Then I hit the jackpot. It's the W Retreat and Spa on Vieques Island, Puerto Rico. I've never been one to head to the beach for a holiday, but this place may just change my mind. Vieques Island is also home to Mosquito Bay, a bioluminescent bay, which the Spanish originally thought to be the work of the devil! With it's sparkling blue water and rolling green hills, the only thing the devil could possibly be doing on Vieques would be holidaying at the W.
Built in the 1500’s, and the site of the 6th city of Delhi, the Purana Qila (translated as ‘old fort’) is definitely worth a visit when in Delhi. These days, the ruins are set amongst manicured green gardens, full of picnicking locals.
The lovely red sandstone Sher Mandal, which was used by Humayun as a library and observatory, ultimately brought about his end. After hearing the call to evening prayers, Humayun slipped, fell down the stairs, and died from his injuries two days later.
Delhiite surveying the ruins of the Purana Qila on a serene February afternoon.
When one thinks of the geographic term 'county', a number of images come to mind. Thoughts turn to the English and Irish isles, where the shires of antiquity were carved into the map of a defeated nation by Norman invaders. One also thinks of the vast expanse of America with its various states. Images of sheriffs in stetsons and spurs, laying down justice in the style of the nineteenth century flow through the mind.
China, on the other hand, does not immediately come to mind as a nation of counties. Of the many such geographical subdivisions in China, Yangshuo stands apart from the rest.
Nestled between the Li and Dragon rivers, the town of Yangshuo is small by Chinese standards, with less than half a million occupants. Oddly enough, the city seems smaller than it actually is. Perhaps this is because of the narrow lanes, which crisscross the town, or the heritage architecture, which is of a type one rarely sees in contemporary urban China, as the country pursues an architectural future molded by steel and draped in glass facades. Travellers who enjoy historic pleasures above the diversions of the modern world would be advised to avoid the aptly named West Street, where smoke-filled pubs and clubs proliferate; their gaudy neon signs promising more than they can possibly fulfil.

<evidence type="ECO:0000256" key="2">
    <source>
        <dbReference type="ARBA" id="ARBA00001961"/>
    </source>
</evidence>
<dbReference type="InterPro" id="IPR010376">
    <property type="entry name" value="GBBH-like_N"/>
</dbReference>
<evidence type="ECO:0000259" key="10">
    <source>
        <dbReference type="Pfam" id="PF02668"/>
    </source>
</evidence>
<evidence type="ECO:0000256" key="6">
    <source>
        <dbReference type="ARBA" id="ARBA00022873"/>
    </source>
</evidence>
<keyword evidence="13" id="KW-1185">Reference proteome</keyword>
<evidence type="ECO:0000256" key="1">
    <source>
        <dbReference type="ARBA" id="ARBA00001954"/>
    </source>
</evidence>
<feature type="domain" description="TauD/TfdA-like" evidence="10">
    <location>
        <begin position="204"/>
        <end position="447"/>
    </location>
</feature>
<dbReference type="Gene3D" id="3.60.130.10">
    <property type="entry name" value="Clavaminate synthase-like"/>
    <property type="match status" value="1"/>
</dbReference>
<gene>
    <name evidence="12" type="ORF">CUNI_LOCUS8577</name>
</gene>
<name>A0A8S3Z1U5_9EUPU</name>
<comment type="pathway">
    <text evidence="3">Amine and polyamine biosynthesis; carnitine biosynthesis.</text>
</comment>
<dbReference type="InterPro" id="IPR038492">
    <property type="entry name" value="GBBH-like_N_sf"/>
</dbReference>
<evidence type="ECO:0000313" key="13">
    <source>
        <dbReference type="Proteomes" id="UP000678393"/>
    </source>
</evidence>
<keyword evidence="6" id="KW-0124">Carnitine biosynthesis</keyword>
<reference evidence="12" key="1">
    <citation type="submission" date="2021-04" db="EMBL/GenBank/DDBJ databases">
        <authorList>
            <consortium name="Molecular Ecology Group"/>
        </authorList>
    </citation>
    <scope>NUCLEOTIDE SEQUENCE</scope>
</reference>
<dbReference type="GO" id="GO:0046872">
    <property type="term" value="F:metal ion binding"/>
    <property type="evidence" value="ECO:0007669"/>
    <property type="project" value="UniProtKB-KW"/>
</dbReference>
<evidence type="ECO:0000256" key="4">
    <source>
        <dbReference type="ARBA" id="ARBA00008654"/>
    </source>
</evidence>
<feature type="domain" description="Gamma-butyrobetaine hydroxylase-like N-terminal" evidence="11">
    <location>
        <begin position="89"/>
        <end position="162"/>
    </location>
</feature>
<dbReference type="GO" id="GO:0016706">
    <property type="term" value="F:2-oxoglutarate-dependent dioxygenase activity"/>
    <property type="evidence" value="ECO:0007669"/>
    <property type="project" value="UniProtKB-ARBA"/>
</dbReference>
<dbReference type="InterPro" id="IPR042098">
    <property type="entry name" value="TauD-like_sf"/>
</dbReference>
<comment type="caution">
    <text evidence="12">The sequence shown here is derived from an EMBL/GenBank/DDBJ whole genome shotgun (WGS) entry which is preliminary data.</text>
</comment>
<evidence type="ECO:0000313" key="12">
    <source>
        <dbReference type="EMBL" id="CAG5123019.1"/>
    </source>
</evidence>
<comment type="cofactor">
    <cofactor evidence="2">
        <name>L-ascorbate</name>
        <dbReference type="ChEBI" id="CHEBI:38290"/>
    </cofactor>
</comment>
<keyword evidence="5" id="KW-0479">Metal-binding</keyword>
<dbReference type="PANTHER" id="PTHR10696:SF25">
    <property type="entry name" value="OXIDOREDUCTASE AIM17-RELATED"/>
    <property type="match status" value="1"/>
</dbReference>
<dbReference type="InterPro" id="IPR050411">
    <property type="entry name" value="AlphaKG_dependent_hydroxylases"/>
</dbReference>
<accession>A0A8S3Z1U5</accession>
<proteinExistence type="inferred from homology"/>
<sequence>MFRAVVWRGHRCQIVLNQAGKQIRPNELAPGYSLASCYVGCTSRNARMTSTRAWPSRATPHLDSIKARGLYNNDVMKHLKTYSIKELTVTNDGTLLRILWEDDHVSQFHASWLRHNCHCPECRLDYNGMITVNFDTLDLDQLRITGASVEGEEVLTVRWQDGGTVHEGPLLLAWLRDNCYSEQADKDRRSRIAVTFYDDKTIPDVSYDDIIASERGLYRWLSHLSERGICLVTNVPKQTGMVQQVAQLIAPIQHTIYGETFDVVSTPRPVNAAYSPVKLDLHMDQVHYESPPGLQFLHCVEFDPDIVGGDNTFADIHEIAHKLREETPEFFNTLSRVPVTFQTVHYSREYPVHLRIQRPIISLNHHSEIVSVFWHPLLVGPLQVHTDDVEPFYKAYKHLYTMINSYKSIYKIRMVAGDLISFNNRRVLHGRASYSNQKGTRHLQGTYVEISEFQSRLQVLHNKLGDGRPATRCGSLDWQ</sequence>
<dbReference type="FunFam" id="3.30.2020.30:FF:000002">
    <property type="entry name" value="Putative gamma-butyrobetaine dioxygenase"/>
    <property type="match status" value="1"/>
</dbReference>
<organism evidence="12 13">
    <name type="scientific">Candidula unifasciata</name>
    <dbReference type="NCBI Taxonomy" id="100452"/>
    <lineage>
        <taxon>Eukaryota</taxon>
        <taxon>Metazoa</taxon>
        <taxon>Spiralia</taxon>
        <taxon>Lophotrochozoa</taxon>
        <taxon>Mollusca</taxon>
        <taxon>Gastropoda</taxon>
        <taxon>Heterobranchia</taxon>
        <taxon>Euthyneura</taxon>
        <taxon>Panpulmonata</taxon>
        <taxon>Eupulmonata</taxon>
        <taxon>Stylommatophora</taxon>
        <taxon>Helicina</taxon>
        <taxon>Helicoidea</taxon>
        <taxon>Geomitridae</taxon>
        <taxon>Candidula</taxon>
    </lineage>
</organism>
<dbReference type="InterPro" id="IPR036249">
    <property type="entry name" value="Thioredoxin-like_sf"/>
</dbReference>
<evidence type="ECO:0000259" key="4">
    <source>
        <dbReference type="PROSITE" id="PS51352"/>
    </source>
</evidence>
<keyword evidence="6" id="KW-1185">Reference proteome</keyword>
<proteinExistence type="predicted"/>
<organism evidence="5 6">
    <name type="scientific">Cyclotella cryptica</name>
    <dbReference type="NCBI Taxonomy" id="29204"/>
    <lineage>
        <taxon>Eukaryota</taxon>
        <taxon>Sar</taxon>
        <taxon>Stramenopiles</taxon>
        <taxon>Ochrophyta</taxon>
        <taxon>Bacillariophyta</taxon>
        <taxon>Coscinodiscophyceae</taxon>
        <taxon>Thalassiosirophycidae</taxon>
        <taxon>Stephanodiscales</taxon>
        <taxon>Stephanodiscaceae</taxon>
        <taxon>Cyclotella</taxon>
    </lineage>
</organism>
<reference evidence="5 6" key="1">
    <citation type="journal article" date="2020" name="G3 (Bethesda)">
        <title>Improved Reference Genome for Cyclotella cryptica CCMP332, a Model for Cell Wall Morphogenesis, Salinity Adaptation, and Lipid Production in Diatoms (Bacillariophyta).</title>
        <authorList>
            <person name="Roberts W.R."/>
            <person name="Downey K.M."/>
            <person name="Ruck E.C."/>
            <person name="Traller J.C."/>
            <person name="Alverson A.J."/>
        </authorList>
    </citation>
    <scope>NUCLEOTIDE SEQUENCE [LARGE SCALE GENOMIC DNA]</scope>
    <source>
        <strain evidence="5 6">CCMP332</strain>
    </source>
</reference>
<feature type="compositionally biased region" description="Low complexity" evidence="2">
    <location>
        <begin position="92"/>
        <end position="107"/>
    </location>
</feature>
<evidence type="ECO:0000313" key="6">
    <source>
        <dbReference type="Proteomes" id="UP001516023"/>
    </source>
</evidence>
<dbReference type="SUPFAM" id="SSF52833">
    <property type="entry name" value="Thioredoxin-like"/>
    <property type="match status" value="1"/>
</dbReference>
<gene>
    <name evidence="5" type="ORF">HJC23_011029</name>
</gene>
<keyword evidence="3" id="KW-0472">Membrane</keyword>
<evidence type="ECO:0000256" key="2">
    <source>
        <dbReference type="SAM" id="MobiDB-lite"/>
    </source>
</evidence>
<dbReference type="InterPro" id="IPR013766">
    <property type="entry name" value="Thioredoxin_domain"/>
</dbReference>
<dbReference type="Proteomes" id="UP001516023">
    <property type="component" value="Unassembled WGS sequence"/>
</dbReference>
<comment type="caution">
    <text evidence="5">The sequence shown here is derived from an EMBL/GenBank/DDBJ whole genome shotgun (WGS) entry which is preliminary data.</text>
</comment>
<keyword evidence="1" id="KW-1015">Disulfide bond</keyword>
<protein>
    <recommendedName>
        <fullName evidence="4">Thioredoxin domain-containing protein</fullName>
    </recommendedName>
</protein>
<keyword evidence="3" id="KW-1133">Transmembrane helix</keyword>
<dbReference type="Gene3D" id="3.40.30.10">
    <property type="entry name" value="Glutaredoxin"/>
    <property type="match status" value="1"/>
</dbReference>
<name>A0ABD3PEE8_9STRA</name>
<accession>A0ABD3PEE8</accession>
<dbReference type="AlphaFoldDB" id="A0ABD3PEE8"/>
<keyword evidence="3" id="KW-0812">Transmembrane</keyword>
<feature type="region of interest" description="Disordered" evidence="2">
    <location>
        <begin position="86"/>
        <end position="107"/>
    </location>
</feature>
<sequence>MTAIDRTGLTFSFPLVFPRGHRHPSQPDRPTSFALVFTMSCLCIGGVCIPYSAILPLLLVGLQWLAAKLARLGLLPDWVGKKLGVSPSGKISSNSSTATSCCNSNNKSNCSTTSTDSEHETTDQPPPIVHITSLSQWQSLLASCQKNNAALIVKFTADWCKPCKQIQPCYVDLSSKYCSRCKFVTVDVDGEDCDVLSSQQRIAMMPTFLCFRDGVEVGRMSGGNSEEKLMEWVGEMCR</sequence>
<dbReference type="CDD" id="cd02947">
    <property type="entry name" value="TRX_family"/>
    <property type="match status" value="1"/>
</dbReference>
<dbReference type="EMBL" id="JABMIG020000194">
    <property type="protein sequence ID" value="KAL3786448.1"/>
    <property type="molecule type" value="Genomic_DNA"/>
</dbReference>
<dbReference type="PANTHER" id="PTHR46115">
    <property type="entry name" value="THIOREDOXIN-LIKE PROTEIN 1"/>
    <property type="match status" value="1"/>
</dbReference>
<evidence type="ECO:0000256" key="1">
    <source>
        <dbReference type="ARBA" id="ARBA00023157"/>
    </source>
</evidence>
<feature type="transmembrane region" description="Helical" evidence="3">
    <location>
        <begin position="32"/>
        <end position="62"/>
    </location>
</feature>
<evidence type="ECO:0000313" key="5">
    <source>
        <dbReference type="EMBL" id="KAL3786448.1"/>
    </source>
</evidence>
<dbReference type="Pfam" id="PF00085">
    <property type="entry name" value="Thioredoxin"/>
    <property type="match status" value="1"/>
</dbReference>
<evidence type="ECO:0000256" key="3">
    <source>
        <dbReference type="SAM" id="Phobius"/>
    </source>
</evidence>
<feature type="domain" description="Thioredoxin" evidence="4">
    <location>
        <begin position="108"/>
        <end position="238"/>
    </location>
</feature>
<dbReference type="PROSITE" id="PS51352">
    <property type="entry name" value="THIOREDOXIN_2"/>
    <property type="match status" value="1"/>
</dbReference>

Above all else, Yangshuo County is a place renowned for its natural beauty. The bizarre, forest covered karst peaks and other rock formations form of an otherworldly landscape which is best observed while cruising either of the two rivers on a bamboo raft. Opportunities for climbing and hiking through this mountainous terrain abound.
Continuously inhabited since the 6th century BCE, Delhi is a city of contrasts. Visit a modern shopping centre such as DLF Emporio with its Jimmy Choo and Louis Vuitton stores, and you could be in any western country. Visit the old laneways in Old Delhi’s Chandni Chowk and you will experience the real Delhi where stall holders hawk exotic spices, incense and colourful fabrics.
My first impression of Delhi? I won’t lie – I thought it was chaos. It seems that everything in Delhi is covered in a fine layer of dirt until June, when the monsoonal rains will wash the city clean (if only temporarily). Piles of rubble litter the roadsides and unfinished construction abounds.
But, if history is your thing, it’s definitely the place to be. The three world heritage sites, the Red Fort, Qutb Minar and Humayun’s Tomb are must sees.
The Red Fort, constructed by Shah Jahan in the 17th century. The fort served as the Mughal Emperors’ capital until 1857, when they were booted out by the British Indian government.
The tomb of Mughal Emperor Humayun, commissioned by his wife Hamida Banu Begum in 1562.
My favourite, the Qutb Minar, a sandstone and marble tower, is covered with carvings and verses from the Quran. Qutb-ud-din Aibak commenced construction in 1192, and, unfortunately for us, the inside of the tower is now closed to visitors.
Do you know the story of the Persian warrior who was marching to battle?
The warrior was carrying a bow but no arrows. On the road he met a friend who asked why he had not brought any ammunition. "How will you fight?" asked his friend. "I will use the arrows sent by the enemy," he replied. "But what if no arrow comes?" "Then," replied the bowman, "there will be no war."
One of my favourite stories, taken from William Dalrymple's City of Djinns.
Persian Warrior Glass Picture, vandekar.com
Where: Golden Temple Road, Amritsar
When: March 3rd, 2011
Why: Well it was a 'culture and religion' tour of India; how could I not visit the spiritual centre of the Sikhs? Apparantly the Golden Temple attracts more visitors than the Taj Mahal.
After all, you've gotta have faith...
Me. Arriving day after tomorrow. I never even wanted to go to Delhi. Until I read City of Djinns, that is. It is definitely one of my favourite books and chronicles the year that William Dalrymple spent in the city. Travel writing, history and humour. This book has it all. And you'll find out what a Djinn is.
(Intersection in Old Delhi, by Richard l'Anson via Lonely Planet)
What's on my to do list whilst in town?
- Red Fort
- Humayun's Tomb
- Qutb Minar
- Purana Qila
- Firoz Shah Kotla
- And, if I have time, any markets I find along the way
A trip to the Taj Mahal is also on the cards, and a drive up to Dharmsala and Dalhousie, if I can swing it. I hear the Himalayas look spectacular this time year, so hopefully I will be able to report back with a first hand account.
So, I'm signing out for next 2 and half weeks, and you can expect plenty of photos once I'm back in the world of wifi.